Info-tech

Data Protection Bill gives Centre unlimited powers

Our Bureau Mumbai | Updated on December 10, 2019 Published on December 10, 2019

Consumers get right to erase data but after providing a valid reason

The proposed Data Protection Bill gives the government power to access any non-personal information from anywhere at any given time.

This gives the Centre unlimited power over any data that is not listed as personally identifiable. It will also be able to exempt government agencies from the provisions of the Bill.

“The Central Government may, in consultation with the Authority (proposed Data Protection Authority), direct any data fiduciary or data processor to provide any personal data anonymised or other non-personal data to enable better targeting of delivery of services or formulation of evidence-based policies by the Central Government, in such manner as may be prescribed,” the Bill reads, pointing to the increased powers the Centre has given itself; these were not mentioned in the draft, which was under consultation.

The Bill, at the same time, gives consumers the right to erase their online data but will have to provide an adequate reason for it. Technically called the “Right to be forgotten”, it essentially allows users to restrict or prevent the continuing disclosure of his/her personal information to an entity that collects data.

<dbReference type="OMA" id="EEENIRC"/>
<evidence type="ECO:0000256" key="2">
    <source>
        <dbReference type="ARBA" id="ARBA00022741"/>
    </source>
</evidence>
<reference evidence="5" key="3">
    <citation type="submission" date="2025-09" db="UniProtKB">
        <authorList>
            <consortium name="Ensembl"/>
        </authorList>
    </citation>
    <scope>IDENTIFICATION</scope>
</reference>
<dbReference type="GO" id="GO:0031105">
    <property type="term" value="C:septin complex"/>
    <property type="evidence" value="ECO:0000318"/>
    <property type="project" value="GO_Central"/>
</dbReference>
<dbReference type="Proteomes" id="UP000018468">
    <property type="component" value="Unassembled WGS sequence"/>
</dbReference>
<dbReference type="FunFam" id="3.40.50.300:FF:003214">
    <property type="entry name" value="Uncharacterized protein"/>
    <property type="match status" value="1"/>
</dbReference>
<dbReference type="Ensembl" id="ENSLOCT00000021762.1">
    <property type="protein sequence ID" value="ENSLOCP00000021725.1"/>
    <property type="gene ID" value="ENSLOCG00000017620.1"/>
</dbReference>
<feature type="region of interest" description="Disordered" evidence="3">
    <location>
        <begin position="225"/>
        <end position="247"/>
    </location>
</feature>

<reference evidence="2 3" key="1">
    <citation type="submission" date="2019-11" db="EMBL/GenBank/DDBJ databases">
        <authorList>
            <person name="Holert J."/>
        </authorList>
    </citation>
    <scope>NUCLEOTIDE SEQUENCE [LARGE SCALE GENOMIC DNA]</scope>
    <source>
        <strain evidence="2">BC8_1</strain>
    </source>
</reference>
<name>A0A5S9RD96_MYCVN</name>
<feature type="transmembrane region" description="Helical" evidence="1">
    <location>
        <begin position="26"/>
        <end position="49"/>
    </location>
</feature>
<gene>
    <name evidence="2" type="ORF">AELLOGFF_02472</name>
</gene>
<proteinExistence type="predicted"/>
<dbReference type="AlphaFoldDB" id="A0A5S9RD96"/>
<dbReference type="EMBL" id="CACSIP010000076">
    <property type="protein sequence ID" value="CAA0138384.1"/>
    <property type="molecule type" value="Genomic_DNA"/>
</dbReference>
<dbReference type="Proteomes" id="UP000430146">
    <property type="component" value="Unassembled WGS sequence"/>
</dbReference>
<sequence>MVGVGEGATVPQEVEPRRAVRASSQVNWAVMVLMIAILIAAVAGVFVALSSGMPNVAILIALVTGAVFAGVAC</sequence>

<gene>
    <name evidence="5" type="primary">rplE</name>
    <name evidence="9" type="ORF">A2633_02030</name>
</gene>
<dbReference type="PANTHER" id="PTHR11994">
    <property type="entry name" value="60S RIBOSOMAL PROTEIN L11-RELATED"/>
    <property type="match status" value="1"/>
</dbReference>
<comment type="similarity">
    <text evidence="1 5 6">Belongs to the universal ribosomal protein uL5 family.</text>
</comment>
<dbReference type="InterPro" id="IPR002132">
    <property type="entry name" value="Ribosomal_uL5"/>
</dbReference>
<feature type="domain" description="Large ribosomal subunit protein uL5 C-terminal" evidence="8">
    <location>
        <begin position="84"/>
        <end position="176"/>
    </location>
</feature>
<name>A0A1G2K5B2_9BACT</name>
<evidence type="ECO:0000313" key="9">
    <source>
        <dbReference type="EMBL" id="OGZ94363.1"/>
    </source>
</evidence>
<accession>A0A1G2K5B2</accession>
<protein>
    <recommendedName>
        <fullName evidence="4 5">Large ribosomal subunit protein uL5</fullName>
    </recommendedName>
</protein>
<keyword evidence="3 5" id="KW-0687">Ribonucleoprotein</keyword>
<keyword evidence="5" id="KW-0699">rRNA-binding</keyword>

But the right is not absolute and only applies in certain circumstances. Though this might offer benefits for consumers, it can create nightmares for corporates.

“We are confused at this point in time whether or not an enterprise will be required to store data separately for law enforcement purposes. For example, if a person asks Uber to revoke his data from the company and later if the government wants to track that user by accessing Uber’s location data for law enforcement purposes, will the cab-hailing app company be required to hold the data (to provide them for law enforcement) despite the deletion request from the user?” said Akshay Garkel, Partner at Grant Thornton.

In this example, if Uber keeps data for law enforcement despite the user’s request not tostore his information, the user can sue the company. There is nothing in the Bill on how a company in this situation will be able to store data for law enforcement needs without breaking the law.

 

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Published on December 10, 2019
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